Distribution Logistics and Warehouse Distribution-A Review

Distribution logistics play a valuable role in any warehouse distribution system. Every warehouse is unique, and thus has its own unique distribution logistics. It can be something as simple as the number of floors or something as complex as the computer system used. But whatever causes them to be unique, distribution logistics must be taken into account when designing any service which utilizes warehouse distribution. Click over here Warehouse logistics

It has been said that a retail business is only as good as its channel of distribution. It could be equally stated that distribution logistics are the current that makes that channel flow. Many managers make the mistake of creating a “one size fits all” approach to warehouse distribution. They believe that all warehouses should operate in essentially the same manner, and the way to achieve this uniformity is through uniform distribution logistics. Nothing could be further from the truth. There are fundamental reasons for this.

Let us look at a simple example. Say a firm has one warehouse which operates with two shifts for packers and shippers. The same firm also uses two other warehouses which have three shifts. Is it logical to simply put a third shift on the first warehouse so all the distribution logistics can conform? Of course not. There may be very good reasons that the first warehouse only has two shifts; and merely creating uniform distribution logistics for this warehouse may create more problems than it solves.

In addition, output rates are often seen as a sign of the success of the distribution logistic in any warehouse distribution scheme. However, again, even output rates only tell part of the story. You need to examine the full nature of each warehouse’s distribution logistics to come to a determination of the logistical scheme which most suits that particular warehouse.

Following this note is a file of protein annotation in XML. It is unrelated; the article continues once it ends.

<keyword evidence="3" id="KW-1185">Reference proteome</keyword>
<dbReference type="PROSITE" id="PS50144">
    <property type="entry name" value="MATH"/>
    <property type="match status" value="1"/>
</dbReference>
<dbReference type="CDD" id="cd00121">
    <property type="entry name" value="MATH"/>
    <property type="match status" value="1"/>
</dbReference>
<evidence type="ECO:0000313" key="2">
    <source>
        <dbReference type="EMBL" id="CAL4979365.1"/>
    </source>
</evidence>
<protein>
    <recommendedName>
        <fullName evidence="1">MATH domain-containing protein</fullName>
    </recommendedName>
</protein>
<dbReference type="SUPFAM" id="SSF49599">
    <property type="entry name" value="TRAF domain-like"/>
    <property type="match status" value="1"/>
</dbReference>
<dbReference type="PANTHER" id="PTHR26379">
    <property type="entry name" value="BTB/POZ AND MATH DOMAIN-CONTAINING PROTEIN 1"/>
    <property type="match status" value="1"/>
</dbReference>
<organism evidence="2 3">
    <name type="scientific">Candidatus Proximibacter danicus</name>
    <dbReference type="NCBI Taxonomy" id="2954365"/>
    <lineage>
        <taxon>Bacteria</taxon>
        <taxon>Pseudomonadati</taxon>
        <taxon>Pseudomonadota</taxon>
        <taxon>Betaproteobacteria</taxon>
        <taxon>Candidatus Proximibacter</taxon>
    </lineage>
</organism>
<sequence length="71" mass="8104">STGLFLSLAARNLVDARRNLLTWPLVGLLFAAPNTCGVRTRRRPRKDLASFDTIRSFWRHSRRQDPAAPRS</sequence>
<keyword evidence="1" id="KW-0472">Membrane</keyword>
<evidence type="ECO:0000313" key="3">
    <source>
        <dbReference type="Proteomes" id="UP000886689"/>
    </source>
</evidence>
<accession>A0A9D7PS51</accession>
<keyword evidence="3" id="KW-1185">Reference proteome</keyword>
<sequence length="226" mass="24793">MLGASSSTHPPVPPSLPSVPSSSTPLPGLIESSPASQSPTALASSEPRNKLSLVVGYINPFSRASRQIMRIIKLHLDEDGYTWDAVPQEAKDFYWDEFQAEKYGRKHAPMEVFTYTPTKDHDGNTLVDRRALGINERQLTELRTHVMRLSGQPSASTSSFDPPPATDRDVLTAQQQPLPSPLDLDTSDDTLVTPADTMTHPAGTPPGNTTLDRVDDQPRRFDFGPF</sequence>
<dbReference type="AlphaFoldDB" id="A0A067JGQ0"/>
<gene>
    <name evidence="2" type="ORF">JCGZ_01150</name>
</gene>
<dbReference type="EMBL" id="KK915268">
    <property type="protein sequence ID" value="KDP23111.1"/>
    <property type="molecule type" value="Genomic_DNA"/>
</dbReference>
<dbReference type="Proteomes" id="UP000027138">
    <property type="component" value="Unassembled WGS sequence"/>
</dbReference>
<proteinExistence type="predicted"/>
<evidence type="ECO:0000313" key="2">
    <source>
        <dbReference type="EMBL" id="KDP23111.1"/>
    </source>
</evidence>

Distribution logistics in any warehouse distribution system should be viewed in much the same way individual workers are viewed. Some workers can work double shifts, but can only do this for a certain period of time — before needing to take personal days. Others work better sticking to one shift, but rarely take personal or sick days.

 

Robotic Warehouses And Logistics

Soon in the future a truck driver will be instructed as to what loading bay to back up to at a robotic warehouse. Once he is docked the door will automatically open and robotic forklifts will open the Truck Trailer Door and load the truck. Each piece of cargo or palette will be weighed and added to the total. Each piece of cargo will be recorded as having left the warehouse by reading the RFID Tags on the containers. All this information will be uploaded in real-time during the process in case it is interrupted. Although all the robotic systems will have power back-ups to complete their current task much like some surge protectors store energy just in case.

The robotic loaders will then lower the door on the trailer or truck and lock it with an RFID Tagged plastic fastener and a digital picture will be taken and stored in case there’s a problem or the seal is broken in route. The door to the warehouse will then be closed and the truck driver will be signaled that he can depart and deliver his load.

Does all this sound to science fiction for you? It really shouldn’t because this is the direction that the engineers and researchers are working towards and you can expect all this within 10 years. Additionally in 10 to 15 years after that the trucks will all drive themselves and the entire logistical supply chain will run robotically and autonomously. Even with the labor unions and regulations, which might hold up these advancements in technology surely this will come to pass within 30 to 40 years either way, as it is inevitable and Resistance is Futile.

In fact artificially intelligent CEOs will run companies and the corporation’s digital nervous system will predict its needs and plan in advance 20 chess moves ahead to prevent scarcity of products and this is more than just-in-time logistics on steroids, as the system will be self healing, re-routing and hyper-sensitive to anomalies which might jeopardize its mission to serve mankind’s societies, civilizations and shareholder’s of the corporation it works for. This does not mean there will not be challenges such as “Murphy’s Law” just that its goal is to be efficient.